Modification of bacterial microcompartments with target biomolecules via post-translational SpyTagging

Beal, David M., Liang, Mingzhi, Brown, Ian, Budge, James D., Burrows, Emily R., Howland, Kevin, Lee, Phoebe, Martin, Sarah, Morrell, Andrew, Nemoto-Smith, Emi, Roobol, Joanne, Stanley, Maria, Smales, C. Mark and Warren, Martin J. ORCID: (2023) Modification of bacterial microcompartments with target biomolecules via post-translational SpyTagging. Materials Advances, 4 (14). pp. 2963-2970. ISSN 2633-5409

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Bacterial microcompartments (BMCs) are proteinaceous organelle-like structures formed within bacteria, often encapsulating enzymes and cellular processes, in particular, allowing toxic intermediates to be shielded from the general cellular environment. Outside of their biological role they are of interest, through surface modification, as potential drug carriers and polyvalent antigen display scaffolds. Here we use a post-translational modification approach, using copper free click chemistry, to attach a SpyTag to a target protein molecule for attachment to a specific SpyCatcher modified BMC shell protein. We demonstrate that a post-translationally SpyTagged material can react with a SpyCatcher modified BMC and show its presence on the surface of BMCs, enabling future investigation of these structures as polyvalent antigen display scaffolds for vaccine development. This post-translational ‘click’ methodology overcomes the necessity to genetically encode the SpyTag, avoids any potential reduction in expression yield and expands the scope of SpyTag/SpyCatcher vaccine scaffolds to form peptide epitope vaccines and small molecule delivery agents.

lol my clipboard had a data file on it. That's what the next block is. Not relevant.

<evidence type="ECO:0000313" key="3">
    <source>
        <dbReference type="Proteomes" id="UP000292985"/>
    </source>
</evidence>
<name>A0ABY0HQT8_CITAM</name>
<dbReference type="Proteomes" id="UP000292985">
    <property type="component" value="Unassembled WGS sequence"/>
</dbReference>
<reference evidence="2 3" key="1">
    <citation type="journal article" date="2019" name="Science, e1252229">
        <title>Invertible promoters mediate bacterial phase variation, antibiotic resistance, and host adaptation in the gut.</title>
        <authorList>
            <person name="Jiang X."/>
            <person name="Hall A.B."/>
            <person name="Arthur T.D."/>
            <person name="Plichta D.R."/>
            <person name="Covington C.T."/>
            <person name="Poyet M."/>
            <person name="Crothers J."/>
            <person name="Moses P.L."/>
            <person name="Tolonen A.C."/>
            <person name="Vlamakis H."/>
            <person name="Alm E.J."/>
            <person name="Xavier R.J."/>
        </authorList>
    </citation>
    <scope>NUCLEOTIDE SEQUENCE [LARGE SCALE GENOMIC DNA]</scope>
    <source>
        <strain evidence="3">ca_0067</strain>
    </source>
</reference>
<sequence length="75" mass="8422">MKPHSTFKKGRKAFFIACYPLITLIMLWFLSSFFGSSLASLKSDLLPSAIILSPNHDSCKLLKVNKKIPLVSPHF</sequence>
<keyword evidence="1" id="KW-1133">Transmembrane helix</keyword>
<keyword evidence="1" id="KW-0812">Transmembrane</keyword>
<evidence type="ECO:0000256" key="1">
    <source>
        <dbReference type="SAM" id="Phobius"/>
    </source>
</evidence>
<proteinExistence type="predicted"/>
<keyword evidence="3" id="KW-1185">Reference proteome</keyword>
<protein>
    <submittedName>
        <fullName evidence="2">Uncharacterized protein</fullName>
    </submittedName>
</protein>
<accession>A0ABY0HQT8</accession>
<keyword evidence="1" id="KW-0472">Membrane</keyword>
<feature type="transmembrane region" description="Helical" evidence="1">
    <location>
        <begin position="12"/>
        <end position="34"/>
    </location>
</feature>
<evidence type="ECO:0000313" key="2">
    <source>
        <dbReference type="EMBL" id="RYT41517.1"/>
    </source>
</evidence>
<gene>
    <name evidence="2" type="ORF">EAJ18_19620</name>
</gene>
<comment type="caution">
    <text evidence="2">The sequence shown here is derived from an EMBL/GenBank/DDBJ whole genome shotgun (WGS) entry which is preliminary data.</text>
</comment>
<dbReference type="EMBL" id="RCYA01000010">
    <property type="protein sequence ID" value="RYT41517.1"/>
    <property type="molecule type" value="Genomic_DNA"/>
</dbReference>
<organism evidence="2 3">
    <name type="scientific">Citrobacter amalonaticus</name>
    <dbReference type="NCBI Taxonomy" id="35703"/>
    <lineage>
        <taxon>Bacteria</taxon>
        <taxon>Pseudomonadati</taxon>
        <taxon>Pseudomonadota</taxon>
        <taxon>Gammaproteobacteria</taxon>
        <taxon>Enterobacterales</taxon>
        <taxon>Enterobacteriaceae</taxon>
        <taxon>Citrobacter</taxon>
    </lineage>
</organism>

Item Type: Article
Additional Information: Funding information: This work was partially funded by BBSRC grant BB/V011324/1 (to CMS and MJW), Wellcome Trust Grant 209171/Z/17/Z (to DMB) and BBSRC grants BB/S014020/1 and BB/W014165/1 (to ML). The authors also thank the University of Kent for the award of funding to support the work.
Uncontrolled Keywords: chemistry (miscellaneous),materials science(all),sdg 3 - good health and well-being ,/dk/atira/pure/subjectarea/asjc/1600/1601
Faculty \ School: Faculty of Medicine and Health Sciences > Norwich Medical School
Faculty of Science
UEA Research Groups: Faculty of Medicine and Health Sciences > Research Centres > Norwich Institute for Healthy Aging
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Depositing User: LivePure Connector
Date Deposited: 02 Jul 2024 19:31
Last Modified: 17 Jul 2024 01:46
DOI: 10.1039/D3MA00071K


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